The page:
In my many years of advising couples and individuals on how to achieve an equitable divorce, I have seen antics on both sides that can only be described as “the good, the bad and the down-right ugly.” It is unfortunate, but true, that couples embarking on divorce sometimes behave badly during the process. Many professionals who work in this space say, “divorce can bring out the worst in otherwise good people.” I would have to agree.
So, if you are considering divorce or have started the process, you may want to watch out for a number of red flags that could indicate bad behavior on the part of your spouse may be taking place or is about to.
Keep in mind, these red flags can occur even before the decision to get a divorce has been made. Marriages typically start to fall apart months, sometimes years before most couples seek counseling and before the word “divorce” ever comes up. Yet, marriage problems can trigger perceived threats and acts of self-preservation at the expense of one spouse — some of which may be unlawful.
Here is a list of red flags to look for:
- Removal of financial documents from the home, or the sudden, unusual interest in such
- documents and where they are stored
- Closing or opening bank accounts
- Opening of online bank accounts or moving financial statements to online only
- Unusual or unexpected financial information on income tax forms
- New lines of credit being opened or new credit cards appearing
- Unexplained charges on credit card statements
- Moving of funds
- Staying away from home
- Wanting you to sign documents you don’t understand
- Having important financial statements sent to a work address
None of the above activities prove that bad behavior is taking place. They simply are clues to where bad behavior may show up. In fact, each spouse should have a thorough understanding of the couple’s marital financial picture, regardless of the status of the marriage. Here is a list of steps you can take to make sure you are current on your marital finances and have your own copies of all pertinent financial documents:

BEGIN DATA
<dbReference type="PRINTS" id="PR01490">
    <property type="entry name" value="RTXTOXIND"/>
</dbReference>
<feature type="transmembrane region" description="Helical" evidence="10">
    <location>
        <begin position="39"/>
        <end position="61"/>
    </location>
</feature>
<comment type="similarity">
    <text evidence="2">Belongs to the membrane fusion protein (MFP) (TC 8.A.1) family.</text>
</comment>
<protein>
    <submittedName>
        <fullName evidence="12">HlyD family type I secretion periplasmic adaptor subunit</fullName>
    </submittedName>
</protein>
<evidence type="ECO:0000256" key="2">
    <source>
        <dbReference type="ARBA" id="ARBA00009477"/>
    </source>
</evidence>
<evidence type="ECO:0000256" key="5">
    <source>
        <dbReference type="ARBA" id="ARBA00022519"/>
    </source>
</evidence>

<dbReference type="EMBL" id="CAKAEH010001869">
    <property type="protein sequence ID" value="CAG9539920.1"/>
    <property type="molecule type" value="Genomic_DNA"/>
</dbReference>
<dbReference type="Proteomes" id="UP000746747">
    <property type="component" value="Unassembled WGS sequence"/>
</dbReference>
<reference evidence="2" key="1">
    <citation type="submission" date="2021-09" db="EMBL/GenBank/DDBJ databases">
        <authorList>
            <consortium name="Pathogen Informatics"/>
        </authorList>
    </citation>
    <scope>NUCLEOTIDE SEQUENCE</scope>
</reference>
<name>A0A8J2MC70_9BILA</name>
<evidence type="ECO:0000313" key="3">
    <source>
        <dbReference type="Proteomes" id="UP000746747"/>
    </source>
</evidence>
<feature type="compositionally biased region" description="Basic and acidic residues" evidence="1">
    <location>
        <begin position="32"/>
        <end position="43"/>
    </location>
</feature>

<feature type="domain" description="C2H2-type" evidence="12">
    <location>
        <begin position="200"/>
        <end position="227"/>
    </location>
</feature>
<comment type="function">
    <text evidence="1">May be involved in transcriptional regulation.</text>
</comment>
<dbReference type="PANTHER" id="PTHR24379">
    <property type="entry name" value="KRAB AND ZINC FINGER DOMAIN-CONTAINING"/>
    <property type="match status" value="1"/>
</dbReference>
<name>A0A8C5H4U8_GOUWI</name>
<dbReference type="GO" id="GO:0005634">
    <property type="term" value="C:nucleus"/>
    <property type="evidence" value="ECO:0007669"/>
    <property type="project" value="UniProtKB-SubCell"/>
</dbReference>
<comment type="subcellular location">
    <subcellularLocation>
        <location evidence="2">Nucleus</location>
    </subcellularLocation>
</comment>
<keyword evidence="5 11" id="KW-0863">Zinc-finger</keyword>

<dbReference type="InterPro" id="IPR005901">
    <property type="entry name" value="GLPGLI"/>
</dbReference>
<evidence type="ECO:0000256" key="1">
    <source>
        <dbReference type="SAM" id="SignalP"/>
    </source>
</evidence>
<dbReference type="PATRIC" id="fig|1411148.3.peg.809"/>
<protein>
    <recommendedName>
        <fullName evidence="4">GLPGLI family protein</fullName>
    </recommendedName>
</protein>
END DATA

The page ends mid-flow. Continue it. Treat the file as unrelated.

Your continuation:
- Find and review the last several months or years of all bank and financial statements — investment accounts, retirement funds, mortgage statements; make copies of these and all other pertinent documents and store in a safe place;
- Order credit reports on you and your spouse;
- Gather and copy proof of income for your spouse — especially if he or she is the owner of a private business;
- Make copies of the last 3-4 years of your income tax forms and supportive documents; store in a safe place;
- List all marital debts, then find and copy documentation;
- If you’ve recently refinanced your home, make copies of all the paperwork and store safely;
- Visit your safe deposit box and take photos of all contents; make copies of important papers and store safely;
- If you brought separate property into the marriage — savings accounts, investments, retirement accounts from former or current employers, real estate, collections of high value such as art, for example — document it with financial statements and receipts showing ownership of these assets before you were married.
I sometimes meet with clients who anticipate divorce to go over a couple’s complete financial situation. Since I’ve been trained in divorce law in Texas, I can often provide insight into what clients can reasonably expect with regard to a divorce settlement — if we have all the financial information we need. Most importantly, we can explore how to divide assets and debts in a way that meets the unique financial needs of each spouse. This exercise usually proves to be a valuable and insightful reality check.